Every company that presents at #JPM17 has made their New Year’s resolutions… and like the ones we make personally, some will work out, while others will fall short.

In light of the success of our rolling blog from last years’ JPM conference (link to #JPM16 coverage), we’ve decided to repeat the concept again this year. Throughout the day (schedule permitting) we’ll be updating the post with commentary around news that catches our attention.

If you want to follow along yourself and listen to the company presentations, here’s the link to the JPM17 webcasts and conference agenda (link).

As an aside, in our coverage we will be using JPM followed by the last two digits of the year of the meeting i.e. #JPM17, last year it was #JPM16. This is how the “BioTwitter” community commonly refers to the meeting, and we will be continuing that tradition, notwithstanding the fact that JP Morgan have announced the “official” Twitter hashtag is awkward and long winded #JPMHC35.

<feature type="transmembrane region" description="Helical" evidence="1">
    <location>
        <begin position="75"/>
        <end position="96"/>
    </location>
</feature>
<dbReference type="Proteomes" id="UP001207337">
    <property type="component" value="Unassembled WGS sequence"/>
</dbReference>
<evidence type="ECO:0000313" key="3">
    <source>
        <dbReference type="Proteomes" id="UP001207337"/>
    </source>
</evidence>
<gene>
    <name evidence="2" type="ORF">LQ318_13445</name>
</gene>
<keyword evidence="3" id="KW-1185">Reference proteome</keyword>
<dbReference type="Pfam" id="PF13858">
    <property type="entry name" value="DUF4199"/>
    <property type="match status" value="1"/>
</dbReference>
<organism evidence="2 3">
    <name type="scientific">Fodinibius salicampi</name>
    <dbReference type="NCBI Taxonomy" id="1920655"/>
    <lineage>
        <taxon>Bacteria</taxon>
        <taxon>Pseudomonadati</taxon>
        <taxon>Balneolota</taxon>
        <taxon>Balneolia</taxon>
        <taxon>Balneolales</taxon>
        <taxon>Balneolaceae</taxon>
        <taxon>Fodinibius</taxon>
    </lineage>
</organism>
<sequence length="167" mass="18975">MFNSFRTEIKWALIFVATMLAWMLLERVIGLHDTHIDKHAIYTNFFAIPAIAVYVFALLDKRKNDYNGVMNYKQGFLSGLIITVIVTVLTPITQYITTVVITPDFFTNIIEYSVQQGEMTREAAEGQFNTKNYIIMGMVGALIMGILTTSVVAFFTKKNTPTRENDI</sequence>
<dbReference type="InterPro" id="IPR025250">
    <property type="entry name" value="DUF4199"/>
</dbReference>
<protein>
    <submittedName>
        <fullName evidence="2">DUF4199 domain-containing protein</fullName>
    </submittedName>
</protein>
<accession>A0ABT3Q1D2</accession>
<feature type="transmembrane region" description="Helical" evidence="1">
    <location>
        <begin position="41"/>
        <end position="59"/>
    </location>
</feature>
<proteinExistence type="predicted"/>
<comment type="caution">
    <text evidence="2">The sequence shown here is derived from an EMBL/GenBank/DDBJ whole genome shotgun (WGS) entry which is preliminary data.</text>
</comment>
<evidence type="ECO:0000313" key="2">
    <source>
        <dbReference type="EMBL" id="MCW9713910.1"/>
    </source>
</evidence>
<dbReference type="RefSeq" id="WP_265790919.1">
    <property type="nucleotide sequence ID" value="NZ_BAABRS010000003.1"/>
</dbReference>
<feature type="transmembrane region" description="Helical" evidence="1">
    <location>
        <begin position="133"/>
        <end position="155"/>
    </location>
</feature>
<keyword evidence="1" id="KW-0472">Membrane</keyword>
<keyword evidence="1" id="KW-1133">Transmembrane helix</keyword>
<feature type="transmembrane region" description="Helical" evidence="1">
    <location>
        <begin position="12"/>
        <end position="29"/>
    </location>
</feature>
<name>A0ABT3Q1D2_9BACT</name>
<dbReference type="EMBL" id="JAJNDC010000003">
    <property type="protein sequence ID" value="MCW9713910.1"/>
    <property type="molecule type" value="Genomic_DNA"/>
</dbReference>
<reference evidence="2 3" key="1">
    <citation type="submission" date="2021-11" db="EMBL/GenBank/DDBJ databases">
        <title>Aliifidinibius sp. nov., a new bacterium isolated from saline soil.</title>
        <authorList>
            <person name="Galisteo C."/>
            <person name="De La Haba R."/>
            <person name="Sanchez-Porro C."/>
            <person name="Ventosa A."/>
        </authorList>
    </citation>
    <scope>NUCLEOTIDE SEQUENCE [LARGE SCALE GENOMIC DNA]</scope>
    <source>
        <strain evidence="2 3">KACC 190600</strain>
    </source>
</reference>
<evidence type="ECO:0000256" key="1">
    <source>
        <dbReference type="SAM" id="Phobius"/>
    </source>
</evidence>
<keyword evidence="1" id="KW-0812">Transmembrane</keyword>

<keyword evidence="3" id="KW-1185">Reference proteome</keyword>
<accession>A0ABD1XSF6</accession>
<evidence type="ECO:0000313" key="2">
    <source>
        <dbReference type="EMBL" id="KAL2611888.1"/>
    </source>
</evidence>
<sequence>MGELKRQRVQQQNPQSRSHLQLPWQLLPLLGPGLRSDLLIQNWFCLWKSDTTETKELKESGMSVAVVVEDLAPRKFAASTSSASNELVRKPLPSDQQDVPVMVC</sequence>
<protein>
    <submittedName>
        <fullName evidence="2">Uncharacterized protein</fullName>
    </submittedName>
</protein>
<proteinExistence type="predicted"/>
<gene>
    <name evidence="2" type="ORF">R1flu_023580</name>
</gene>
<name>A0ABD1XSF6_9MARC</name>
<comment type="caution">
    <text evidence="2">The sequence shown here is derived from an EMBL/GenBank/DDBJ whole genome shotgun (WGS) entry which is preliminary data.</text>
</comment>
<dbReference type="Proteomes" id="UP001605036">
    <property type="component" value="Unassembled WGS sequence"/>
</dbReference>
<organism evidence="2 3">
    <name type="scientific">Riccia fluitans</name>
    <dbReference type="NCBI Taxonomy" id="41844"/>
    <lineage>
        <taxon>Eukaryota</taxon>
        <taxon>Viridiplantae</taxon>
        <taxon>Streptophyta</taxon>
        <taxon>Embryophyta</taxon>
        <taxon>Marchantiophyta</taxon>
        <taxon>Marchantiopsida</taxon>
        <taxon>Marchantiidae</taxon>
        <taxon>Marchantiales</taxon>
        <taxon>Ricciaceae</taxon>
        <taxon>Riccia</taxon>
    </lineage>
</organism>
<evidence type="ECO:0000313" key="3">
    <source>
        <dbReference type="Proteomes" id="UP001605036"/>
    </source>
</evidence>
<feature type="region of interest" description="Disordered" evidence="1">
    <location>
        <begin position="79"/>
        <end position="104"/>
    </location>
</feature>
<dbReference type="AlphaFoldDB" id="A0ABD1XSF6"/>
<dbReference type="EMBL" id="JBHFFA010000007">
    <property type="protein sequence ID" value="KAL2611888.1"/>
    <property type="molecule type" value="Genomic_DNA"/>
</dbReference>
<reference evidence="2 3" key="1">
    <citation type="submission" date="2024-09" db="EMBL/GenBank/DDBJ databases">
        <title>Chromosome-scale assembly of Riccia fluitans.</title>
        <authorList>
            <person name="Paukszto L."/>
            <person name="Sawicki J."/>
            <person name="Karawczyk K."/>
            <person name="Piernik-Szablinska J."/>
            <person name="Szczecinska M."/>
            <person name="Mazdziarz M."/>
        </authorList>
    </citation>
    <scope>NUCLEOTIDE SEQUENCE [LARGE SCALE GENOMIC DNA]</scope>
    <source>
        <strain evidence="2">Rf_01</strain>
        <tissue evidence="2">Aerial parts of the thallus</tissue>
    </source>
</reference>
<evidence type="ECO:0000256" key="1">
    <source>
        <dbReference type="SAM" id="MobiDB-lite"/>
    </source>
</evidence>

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Like the Battle of Britain, the cancer immunotherapy landscape is a dynamic one where tactical decisions can make the difference between “winning” and “losing.”

As Bristol Myers recently found out in first-line NSCLC, if you choose the wrong trial design or adopt an overly-aggressive strategy, you can end up losing badly (see post: Detailed thoughts on BMS CheckMate 026 1L trial in NSCLC)

A recent trip to the operations bunker at former RAF Uxbridge, from where the fighters of 11 Group were directed, shows how close we came to losing the Battle of Britain.  Had the German Luftwaffe continued to target RAF airfields instead of diverting their efforts on London, the outcome of the war is likely to have been quite different.

History provides a valuable lesson that strategy and tactics can and do matter; in R&D the targets you choose and how effectively you execute on a plan can make a big difference to outcome.

Battle of Britain Bunker Plot

Pictured: the RAF 11 Group Operations plot as it looked on September 15, 1940.